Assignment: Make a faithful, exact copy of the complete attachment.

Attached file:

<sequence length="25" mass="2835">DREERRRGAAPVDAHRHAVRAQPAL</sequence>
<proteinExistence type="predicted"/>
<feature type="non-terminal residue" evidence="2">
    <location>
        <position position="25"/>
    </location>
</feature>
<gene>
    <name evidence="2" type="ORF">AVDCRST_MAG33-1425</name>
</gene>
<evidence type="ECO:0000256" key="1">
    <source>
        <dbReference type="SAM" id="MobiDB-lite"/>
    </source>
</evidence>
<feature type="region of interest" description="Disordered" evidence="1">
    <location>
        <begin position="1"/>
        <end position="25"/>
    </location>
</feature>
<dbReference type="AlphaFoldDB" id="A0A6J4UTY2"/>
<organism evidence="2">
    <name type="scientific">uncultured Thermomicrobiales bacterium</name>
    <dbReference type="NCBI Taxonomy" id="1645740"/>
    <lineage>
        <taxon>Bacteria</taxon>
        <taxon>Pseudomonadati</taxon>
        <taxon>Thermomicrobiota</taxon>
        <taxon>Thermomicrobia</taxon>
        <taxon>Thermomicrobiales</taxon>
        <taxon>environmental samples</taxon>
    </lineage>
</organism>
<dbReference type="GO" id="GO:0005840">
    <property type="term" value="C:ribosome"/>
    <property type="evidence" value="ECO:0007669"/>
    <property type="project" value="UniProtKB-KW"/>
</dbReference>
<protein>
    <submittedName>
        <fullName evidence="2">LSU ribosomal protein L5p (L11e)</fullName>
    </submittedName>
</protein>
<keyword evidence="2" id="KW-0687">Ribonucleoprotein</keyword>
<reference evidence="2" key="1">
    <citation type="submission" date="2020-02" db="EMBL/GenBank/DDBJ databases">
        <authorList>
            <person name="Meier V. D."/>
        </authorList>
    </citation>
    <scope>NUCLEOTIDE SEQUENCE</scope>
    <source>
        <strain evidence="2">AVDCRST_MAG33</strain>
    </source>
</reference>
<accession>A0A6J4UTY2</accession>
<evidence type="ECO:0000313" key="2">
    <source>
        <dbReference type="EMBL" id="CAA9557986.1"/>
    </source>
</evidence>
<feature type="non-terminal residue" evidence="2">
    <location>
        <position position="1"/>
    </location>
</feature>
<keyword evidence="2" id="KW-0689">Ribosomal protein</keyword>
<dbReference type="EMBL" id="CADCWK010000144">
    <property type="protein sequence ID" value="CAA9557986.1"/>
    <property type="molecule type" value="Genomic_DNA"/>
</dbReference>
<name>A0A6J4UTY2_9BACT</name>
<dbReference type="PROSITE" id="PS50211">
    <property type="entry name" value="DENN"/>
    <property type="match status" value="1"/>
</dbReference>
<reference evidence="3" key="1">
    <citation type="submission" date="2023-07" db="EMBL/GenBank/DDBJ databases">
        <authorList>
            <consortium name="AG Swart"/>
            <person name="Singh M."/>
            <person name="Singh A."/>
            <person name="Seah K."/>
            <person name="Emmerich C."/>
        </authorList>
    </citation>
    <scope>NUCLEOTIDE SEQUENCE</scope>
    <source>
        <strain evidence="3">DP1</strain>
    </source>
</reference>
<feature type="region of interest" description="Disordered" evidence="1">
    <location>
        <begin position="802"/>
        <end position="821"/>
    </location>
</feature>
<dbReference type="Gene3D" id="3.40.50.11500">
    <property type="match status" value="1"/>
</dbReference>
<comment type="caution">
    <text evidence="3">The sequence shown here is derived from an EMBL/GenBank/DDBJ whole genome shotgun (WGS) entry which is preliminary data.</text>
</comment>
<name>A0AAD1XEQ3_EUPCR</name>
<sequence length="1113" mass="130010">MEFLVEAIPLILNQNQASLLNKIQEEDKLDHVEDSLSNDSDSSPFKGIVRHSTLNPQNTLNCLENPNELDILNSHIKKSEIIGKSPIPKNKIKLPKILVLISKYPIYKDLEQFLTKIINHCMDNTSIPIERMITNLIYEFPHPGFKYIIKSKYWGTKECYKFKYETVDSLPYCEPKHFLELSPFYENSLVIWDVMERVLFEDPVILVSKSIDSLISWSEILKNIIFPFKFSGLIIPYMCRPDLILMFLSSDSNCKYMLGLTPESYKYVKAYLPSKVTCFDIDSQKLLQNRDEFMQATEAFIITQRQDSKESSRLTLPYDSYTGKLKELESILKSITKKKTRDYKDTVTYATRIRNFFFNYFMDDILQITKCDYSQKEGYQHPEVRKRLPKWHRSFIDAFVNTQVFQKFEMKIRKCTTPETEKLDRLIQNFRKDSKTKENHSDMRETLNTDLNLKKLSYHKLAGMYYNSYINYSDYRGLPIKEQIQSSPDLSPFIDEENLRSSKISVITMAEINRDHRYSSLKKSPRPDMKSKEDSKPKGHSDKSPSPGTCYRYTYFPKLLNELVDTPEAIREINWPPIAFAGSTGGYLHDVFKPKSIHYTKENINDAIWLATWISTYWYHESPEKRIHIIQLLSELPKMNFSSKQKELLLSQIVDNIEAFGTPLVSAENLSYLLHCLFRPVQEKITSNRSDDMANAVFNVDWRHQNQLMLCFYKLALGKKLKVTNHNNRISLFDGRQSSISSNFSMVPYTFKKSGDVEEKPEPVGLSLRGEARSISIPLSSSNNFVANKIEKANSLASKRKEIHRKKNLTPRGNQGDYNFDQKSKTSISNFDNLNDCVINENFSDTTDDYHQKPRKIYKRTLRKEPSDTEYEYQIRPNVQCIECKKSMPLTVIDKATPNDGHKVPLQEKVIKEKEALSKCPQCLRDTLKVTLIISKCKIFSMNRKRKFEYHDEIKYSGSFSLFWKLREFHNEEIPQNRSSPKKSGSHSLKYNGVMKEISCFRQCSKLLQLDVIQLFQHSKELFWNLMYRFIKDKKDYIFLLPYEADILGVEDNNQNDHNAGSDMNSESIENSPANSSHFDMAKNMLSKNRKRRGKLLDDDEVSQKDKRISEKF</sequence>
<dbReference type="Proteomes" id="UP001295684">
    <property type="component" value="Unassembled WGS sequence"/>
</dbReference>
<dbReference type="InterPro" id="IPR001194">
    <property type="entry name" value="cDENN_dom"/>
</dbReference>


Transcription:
<sequence length="25" mass="2835">DREERRRGAAPVDAHRHAVRAQPAL</sequence>
<proteinExistence type="predicted"/>
<feature type="non-terminal residue" evidence="2">
    <location>
        <position position="25"/>
    </location>
</feature>
<gene>
    <name evidence="2" type="ORF">AVDCRST_MAG33-1425</name>
</gene>
<evidence type="ECO:0000256" key="1">
    <source>
        <dbReference type="SAM" id="MobiDB-lite"/>
    </source>
</evidence>
<feature type="region of interest" description="Disordered" evidence="1">
    <location>
        <begin position="1"/>
        <end position="25"/>
    </location>
</feature>
<dbReference type="AlphaFoldDB" id="A0A6J4UTY2"/>
<organism evidence="2">
    <name type="scientific">uncultured Thermomicrobiales bacterium</name>
    <dbReference type="NCBI Taxonomy" id="1645740"/>
    <lineage>
        <taxon>Bacteria</taxon>
        <taxon>Pseudomonadati</taxon>
        <taxon>Thermomicrobiota</taxon>
        <taxon>Thermomicrobia</taxon>
        <taxon>Thermomicrobiales</taxon>
        <taxon>environmental samples</taxon>
    </lineage>
</organism>
<dbReference type="GO" id="GO:0005840">
    <property type="term" value="C:ribosome"/>
    <property type="evidence" value="ECO:0007669"/>
    <property type="project" value="UniProtKB-KW"/>
</dbReference>
<protein>
    <submittedName>
        <fullName evidence="2">LSU ribosomal protein L5p (L11e)</fullName>
    </submittedName>
</protein>
<keyword evidence="2" id="KW-0687">Ribonucleoprotein</keyword>
<reference evidence="2" key="1">
    <citation type="submission" date="2020-02" db="EMBL/GenBank/DDBJ databases">
        <authorList>
            <person name="Meier V. D."/>
        </authorList>
    </citation>
    <scope>NUCLEOTIDE SEQUENCE</scope>
    <source>
        <strain evidence="2">AVDCRST_MAG33</strain>
    </source>
</reference>
<accession>A0A6J4UTY2</accession>
<evidence type="ECO:0000313" key="2">
    <source>
        <dbReference type="EMBL" id="CAA9557986.1"/>
    </source>
</evidence>
<feature type="non-terminal residue" evidence="2">
    <location>
        <position position="1"/>
    </location>
</feature>
<keyword evidence="2" id="KW-0689">Ribosomal protein</keyword>
<dbReference type="EMBL" id="CADCWK010000144">
    <property type="protein sequence ID" value="CAA9557986.1"/>
    <property type="molecule type" value="Genomic_DNA"/>
</dbReference>
<name>A0A6J4UTY2_9BACT</name>
<dbReference type="PROSITE" id="PS50211">
    <property type="entry name" value="DENN"/>
    <property type="match status" value="1"/>
</dbReference>
<reference evidence="3" key="1">
    <citation type="submission" date="2023-07" db="EMBL/GenBank/DDBJ databases">
        <authorList>
            <consortium name="AG Swart"/>
            <person name="Singh M."/>
            <person name="Singh A."/>
            <person name="Seah K."/>
            <person name="Emmerich C."/>
        </authorList>
    </citation>
    <scope>NUCLEOTIDE SEQUENCE</scope>
    <source>
        <strain evidence="3">DP1</strain>
    </source>
</reference>
<feature type="region of interest" description="Disordered" evidence="1">
    <location>
        <begin position="802"/>
        <end position="821"/>
    </location>
</feature>
<dbReference type="Gene3D" id="3.40.50.11500">
    <property type="match status" value="1"/>
</dbReference>
<comment type="caution">
    <text evidence="3">The sequence shown here is derived from an EMBL/GenBank/DDBJ whole genome shotgun (WGS) entry which is preliminary data.</text>
</comment>
<name>A0AAD1XEQ3_EUPCR</name>
<sequence length="1113" mass="130010">MEFLVEAIPLILNQNQASLLNKIQEEDKLDHVEDSLSNDSDSSPFKGIVRHSTLNPQNTLNCLENPNELDILNSHIKKSEIIGKSPIPKNKIKLPKILVLISKYPIYKDLEQFLTKIINHCMDNTSIPIERMITNLIYEFPHPGFKYIIKSKYWGTKECYKFKYETVDSLPYCEPKHFLELSPFYENSLVIWDVMERVLFEDPVILVSKSIDSLISWSEILKNIIFPFKFSGLIIPYMCRPDLILMFLSSDSNCKYMLGLTPESYKYVKAYLPSKVTCFDIDSQKLLQNRDEFMQATEAFIITQRQDSKESSRLTLPYDSYTGKLKELESILKSITKKKTRDYKDTVTYATRIRNFFFNYFMDDILQITKCDYSQKEGYQHPEVRKRLPKWHRSFIDAFVNTQVFQKFEMKIRKCTTPETEKLDRLIQNFRKDSKTKENHSDMRETLNTDLNLKKLSYHKLAGMYYNSYINYSDYRGLPIKEQIQSSPDLSPFIDEENLRSSKISVITMAEINRDHRYSSLKKSPRPDMKSKEDSKPKGHSDKSPSPGTCYRYTYFPKLLNELVDTPEAIREINWPPIAFAGSTGGYLHDVFKPKSIHYTKENINDAIWLATWISTYWYHESPEKRIHIIQLLSELPKMNFSSKQKELLLSQIVDNIEAFGTPLVSAENLSYLLHCLFRPVQEKITSNRSDDMANAVFNVDWRHQNQLMLCFYKLALGKKLKVTNHNNRISLFDGRQSSISSNFSMVPYTFKKSGDVEEKPEPVGLSLRGEARSISIPLSSSNNFVANKIEKANSLASKRKEIHRKKNLTPRGNQGDYNFDQKSKTSISNFDNLNDCVINENFSDTTDDYHQKPRKIYKRTLRKEPSDTEYEYQIRPNVQCIECKKSMPLTVIDKATPNDGHKVPLQEKVIKEKEALSKCPQCLRDTLKVTLIISKCKIFSMNRKRKFEYHDEIKYSGSFSLFWKLREFHNEEIPQNRSSPKKSGSHSLKYNGVMKEISCFRQCSKLLQLDVIQLFQHSKELFWNLMYRFIKDKKDYIFLLPYEADILGVEDNNQNDHNAGSDMNSESIENSPANSSHFDMAKNMLSKNRKRRGKLLDDDEVSQKDKRISEKF</sequence>
<dbReference type="Proteomes" id="UP001295684">
    <property type="component" value="Unassembled WGS sequence"/>
</dbReference>
<dbReference type="InterPro" id="IPR001194">
    <property type="entry name" value="cDENN_dom"/>
</dbReference>